When J.D. Martinez came to David Price and asked him questions about his experience in Boston, the former AL Cy Young Award winner gave him honest answers.
“It’s tough here,” is how Price described his first two seasons in a Red Sox uniform, according to USA Today’s Bob Nightengale. “There’s just so much more negativity.”
Apparently a little honesty, even if it doesn’t paint the brightest picture, can go a long way in recruiting baseball free agents.
Despite Price’s warnings, Martinez reached a five-year, $110 agreement with Boston on Monday. Now he’ll step under the same spotlight and ultimately the same microscope that has consumed Price since the beginning of the 2016 season.
Together, the former Detroit Tigers teammates will attempt to bring a World Series championship back to Boston, which is the one glaring positive Price had to sell while recruiting Martinez there. Of the teams pursuing Martinez, Boston is probably the best bet to make that happen during the duration of the contract he’ll play under.
For Price, finding and focusing on the positive has become his primary goal in Boston. He’s been very public about the negativity he says he’s experienced there, including racial taunts that he says have rained down while warming up in the bullpen. Some have criticized Price for being too sensitive. But even one racial taunt is too many.
Price says that negativity is also widespread on social media. After receiving backlash from fans after missing much of the 2017 season due to injuries, he says he’s avoiding Twitter as much as possible in order to shut the negativity out.
“I rarely get on social media anymore,’’ Price said. “There’s nothing but negativity, that’s all it is. I can tweet out John 3:16, and I’m going to get crushed. There’s no point. No point. I used to really enjoy it, especially Twitter, interacting with everybody. I thought that was the coolest thing ever. I really enjoyed it.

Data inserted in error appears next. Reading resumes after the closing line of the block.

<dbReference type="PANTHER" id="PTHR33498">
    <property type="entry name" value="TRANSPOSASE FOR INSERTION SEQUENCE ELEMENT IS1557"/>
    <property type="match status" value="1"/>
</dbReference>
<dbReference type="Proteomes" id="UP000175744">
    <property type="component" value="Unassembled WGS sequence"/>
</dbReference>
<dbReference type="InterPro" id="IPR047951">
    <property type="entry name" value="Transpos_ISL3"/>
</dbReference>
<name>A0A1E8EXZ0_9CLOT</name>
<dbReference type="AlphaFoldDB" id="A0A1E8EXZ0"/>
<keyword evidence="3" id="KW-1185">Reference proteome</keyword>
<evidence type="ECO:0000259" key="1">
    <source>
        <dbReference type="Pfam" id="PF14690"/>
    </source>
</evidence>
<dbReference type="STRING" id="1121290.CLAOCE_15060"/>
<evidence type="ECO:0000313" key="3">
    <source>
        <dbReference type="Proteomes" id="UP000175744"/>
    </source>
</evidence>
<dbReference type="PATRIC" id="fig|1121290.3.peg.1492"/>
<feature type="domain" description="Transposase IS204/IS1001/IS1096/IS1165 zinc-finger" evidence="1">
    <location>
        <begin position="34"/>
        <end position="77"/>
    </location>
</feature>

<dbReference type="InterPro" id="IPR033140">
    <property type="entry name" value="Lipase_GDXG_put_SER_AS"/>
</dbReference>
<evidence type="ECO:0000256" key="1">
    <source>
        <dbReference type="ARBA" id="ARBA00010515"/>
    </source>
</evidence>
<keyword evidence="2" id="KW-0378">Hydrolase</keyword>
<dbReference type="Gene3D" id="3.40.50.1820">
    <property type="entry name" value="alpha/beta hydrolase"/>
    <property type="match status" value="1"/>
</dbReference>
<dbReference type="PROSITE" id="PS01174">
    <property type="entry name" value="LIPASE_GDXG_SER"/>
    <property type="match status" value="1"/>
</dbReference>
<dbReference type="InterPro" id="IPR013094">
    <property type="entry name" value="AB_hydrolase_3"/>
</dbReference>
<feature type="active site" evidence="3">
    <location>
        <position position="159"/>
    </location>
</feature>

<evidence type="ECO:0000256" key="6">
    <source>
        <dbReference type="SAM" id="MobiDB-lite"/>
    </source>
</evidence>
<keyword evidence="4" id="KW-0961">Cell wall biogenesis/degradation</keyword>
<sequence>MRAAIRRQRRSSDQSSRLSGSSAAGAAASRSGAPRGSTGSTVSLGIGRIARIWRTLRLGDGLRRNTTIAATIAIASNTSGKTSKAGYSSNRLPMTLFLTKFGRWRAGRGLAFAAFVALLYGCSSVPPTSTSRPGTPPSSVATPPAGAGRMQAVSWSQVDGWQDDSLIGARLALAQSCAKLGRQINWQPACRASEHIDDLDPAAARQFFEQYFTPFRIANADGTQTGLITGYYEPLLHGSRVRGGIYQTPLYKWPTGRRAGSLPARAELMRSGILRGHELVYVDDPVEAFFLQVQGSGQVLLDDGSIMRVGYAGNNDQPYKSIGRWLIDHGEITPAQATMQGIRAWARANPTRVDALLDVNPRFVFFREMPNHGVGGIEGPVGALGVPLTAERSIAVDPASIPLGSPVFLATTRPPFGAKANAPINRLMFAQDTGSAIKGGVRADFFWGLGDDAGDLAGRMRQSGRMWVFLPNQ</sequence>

Now, I go weeks without even opening Twitter. I can’t remember the last time I read mentions or used Twitter for anything. I definitely miss it. I miss the interactions with the fans. But I’m OK with it.”
Price has the option to leave Boston after the 2018 season, but says he plans to stay there and play out the final four years of a seven-year, $217 million contract. Having a guy like Martinez in the clubhouse, who he’s played with before and clearly has a good relationship with, might make that decision a little easier. Having a friend around could add another level of comfort that maybe hasn’t been there so far.
For Martinez, Price likely provides the same comfort. Even though he might be concerned about the pressures and demands of playing in Boston, which Nightengale describes as “baseball’s toughest environment,” having a teammate who’s been there might make jumping in a little easier.
One thing is for sure, Price’s sales pitch has to be the most awkward and unusual one to ever pay off for a major league team.
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